Everything within the Second Life world is build and programmed in that way. From my virtual wrist watch to the gurgling waterbed in my personal copy of castle Neuschwanstein.


Who are the people that spend so many hours in front of their computers, creating and living in the virtual world of Second Live? Nerds, who don’t have a first life?

Almost 1.8 million people created an avatar already. The average age is 32, and 4 out of 10 users are women.

With so many people demanding for virtual goods and services not only the virtual world is constantly growing but also the revenues.

What seem to be a game is in deed serious business. Accordingly many global brands have a presence in Second Life, e.g. Toyota, Adidas, Disney, Dell.

It’s a kind of gold rush at the moment. Some people [hands up closed] already made a fortune, most others [hands open wide] are still trying.


I just gave you a small view [fingers] on what is possible. In addition what can be seen today is just the very early beginning of something new. Not so many years from now we might got used to live a part of our live in a virtual reality. It might be for fun, education or business.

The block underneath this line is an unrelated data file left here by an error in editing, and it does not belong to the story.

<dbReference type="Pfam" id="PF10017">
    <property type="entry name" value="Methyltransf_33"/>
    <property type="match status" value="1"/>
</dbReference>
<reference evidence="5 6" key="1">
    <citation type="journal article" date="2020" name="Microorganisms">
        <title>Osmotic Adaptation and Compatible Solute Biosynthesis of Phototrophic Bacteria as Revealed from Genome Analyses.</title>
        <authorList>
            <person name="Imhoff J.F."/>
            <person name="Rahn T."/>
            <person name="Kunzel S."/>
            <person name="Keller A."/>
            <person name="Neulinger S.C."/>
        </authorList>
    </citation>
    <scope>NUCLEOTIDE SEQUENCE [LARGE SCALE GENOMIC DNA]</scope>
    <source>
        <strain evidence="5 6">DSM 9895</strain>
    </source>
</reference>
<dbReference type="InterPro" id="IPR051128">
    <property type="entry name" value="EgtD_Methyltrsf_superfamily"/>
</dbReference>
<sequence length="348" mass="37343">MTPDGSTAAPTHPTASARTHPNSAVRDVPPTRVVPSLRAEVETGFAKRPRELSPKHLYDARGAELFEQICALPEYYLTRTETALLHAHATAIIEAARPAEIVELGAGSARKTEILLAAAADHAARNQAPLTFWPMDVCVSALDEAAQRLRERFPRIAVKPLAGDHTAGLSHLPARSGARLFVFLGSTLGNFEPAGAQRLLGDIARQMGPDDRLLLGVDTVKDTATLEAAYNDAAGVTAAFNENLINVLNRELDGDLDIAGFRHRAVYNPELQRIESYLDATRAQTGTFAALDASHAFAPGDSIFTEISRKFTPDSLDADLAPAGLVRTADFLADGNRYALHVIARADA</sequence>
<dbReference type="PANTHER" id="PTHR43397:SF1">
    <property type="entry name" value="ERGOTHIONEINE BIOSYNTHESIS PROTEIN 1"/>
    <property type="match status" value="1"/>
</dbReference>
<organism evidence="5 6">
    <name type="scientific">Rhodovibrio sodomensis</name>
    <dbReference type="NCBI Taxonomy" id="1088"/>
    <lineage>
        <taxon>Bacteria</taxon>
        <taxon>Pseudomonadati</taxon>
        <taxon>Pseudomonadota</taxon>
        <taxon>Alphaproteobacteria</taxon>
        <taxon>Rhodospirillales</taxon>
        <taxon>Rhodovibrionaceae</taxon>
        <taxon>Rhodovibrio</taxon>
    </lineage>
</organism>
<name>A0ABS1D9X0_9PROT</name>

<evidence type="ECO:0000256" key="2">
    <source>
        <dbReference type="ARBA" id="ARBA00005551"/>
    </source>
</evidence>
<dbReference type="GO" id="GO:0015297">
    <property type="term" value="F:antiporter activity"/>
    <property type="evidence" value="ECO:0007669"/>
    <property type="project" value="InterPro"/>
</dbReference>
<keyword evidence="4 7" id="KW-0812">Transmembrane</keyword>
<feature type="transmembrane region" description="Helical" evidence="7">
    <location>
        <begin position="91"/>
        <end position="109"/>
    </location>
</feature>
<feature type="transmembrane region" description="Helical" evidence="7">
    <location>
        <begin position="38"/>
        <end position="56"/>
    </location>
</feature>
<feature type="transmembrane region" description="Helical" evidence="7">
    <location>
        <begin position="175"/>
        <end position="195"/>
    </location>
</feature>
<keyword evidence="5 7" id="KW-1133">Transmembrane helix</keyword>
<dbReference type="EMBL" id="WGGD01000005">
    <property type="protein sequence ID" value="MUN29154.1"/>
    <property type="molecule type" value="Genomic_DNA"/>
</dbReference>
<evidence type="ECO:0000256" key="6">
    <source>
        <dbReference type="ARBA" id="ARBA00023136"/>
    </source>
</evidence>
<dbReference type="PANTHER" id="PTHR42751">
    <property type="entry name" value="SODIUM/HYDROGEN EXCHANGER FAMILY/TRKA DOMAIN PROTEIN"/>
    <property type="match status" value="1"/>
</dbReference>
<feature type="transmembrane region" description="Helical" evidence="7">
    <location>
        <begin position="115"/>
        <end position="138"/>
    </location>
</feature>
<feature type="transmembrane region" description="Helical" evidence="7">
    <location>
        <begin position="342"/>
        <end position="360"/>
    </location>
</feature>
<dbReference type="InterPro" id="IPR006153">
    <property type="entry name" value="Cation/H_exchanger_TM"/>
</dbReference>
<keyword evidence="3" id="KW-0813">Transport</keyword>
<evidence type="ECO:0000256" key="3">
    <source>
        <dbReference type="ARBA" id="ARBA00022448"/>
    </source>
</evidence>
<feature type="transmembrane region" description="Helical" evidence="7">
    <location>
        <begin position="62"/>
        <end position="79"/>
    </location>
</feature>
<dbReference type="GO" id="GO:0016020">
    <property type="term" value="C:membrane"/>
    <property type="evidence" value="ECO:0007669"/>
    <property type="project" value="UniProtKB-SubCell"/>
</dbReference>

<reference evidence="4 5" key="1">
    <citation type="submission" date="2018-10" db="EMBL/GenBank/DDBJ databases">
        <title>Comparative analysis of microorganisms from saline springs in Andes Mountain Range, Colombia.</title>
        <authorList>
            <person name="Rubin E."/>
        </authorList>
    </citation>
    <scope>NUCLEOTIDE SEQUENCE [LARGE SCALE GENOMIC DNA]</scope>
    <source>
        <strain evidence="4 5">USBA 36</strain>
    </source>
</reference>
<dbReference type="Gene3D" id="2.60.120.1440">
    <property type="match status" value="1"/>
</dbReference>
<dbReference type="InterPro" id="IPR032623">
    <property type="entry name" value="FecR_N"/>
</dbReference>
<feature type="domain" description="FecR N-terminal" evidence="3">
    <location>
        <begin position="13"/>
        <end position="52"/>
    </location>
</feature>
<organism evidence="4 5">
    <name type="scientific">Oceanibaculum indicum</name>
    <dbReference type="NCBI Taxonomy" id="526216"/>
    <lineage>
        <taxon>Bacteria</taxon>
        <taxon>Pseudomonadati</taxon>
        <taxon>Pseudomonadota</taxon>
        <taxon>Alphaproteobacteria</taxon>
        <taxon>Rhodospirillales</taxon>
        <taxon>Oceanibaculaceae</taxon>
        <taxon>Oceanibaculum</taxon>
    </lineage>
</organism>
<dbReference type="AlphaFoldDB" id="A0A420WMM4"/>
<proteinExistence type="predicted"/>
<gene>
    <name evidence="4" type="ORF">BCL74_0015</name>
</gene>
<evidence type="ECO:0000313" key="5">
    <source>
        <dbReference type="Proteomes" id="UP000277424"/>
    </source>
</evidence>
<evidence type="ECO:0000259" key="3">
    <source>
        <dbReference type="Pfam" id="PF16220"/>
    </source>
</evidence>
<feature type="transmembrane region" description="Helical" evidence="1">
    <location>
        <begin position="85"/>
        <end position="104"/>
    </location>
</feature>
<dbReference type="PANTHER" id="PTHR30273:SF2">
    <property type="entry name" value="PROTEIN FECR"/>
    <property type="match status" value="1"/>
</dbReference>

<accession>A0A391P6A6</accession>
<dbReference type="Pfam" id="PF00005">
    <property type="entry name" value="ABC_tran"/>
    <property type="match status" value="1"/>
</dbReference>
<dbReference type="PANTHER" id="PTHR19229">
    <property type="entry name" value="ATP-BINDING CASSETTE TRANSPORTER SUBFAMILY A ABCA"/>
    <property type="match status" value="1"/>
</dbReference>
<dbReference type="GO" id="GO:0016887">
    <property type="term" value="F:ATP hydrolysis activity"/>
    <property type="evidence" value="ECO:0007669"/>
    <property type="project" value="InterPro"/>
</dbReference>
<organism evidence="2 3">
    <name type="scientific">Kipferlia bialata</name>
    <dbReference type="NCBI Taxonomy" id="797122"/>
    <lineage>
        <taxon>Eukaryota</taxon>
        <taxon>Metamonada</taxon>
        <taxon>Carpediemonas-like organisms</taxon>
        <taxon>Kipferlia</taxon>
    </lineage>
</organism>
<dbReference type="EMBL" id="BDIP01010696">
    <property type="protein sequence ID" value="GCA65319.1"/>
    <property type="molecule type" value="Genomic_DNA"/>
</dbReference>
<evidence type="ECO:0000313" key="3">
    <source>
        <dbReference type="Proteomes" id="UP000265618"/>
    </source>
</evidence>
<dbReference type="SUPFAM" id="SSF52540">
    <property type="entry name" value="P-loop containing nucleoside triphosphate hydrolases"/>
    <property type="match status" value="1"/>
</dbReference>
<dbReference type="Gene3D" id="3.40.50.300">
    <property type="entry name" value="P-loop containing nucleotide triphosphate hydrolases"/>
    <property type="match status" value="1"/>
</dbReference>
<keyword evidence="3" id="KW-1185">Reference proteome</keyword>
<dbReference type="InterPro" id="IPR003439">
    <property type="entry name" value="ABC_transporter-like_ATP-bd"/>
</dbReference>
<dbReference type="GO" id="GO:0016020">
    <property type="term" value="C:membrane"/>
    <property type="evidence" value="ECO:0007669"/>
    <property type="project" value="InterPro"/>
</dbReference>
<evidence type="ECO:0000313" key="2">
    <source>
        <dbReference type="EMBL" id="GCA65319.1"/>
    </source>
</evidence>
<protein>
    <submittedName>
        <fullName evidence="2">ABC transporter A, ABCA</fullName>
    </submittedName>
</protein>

That’s it for now from the edge of technology. My name in Lislo Mensing and I log off now.

Madam Toastmaster of the Evening


Time was a problem but I didn't really know where to cut back. After three minutes I was out of breath (wrong breathing technique?). I mixed lines during the last third. That confused some of the listeners.

Subjective Feedback
  • What they liked: Good selection of topic for the project. Good use of body language. Spoke completely free. Paper lamp. Humorous. Involving. The idea of acting as a computer hero.
  • Things to improve: A little bit too long. Don't get nervous at the end from the red light. Mind your breathing (maybe get a good stance and inhale deeply into your belly). What was the key message? Don't leave the stage without giving back control to the Toastmaster of The Evening and being released.

Objective Feedback
  • Time: 7:36 (too long)
  • Ahs: 4 (great!)
Things to share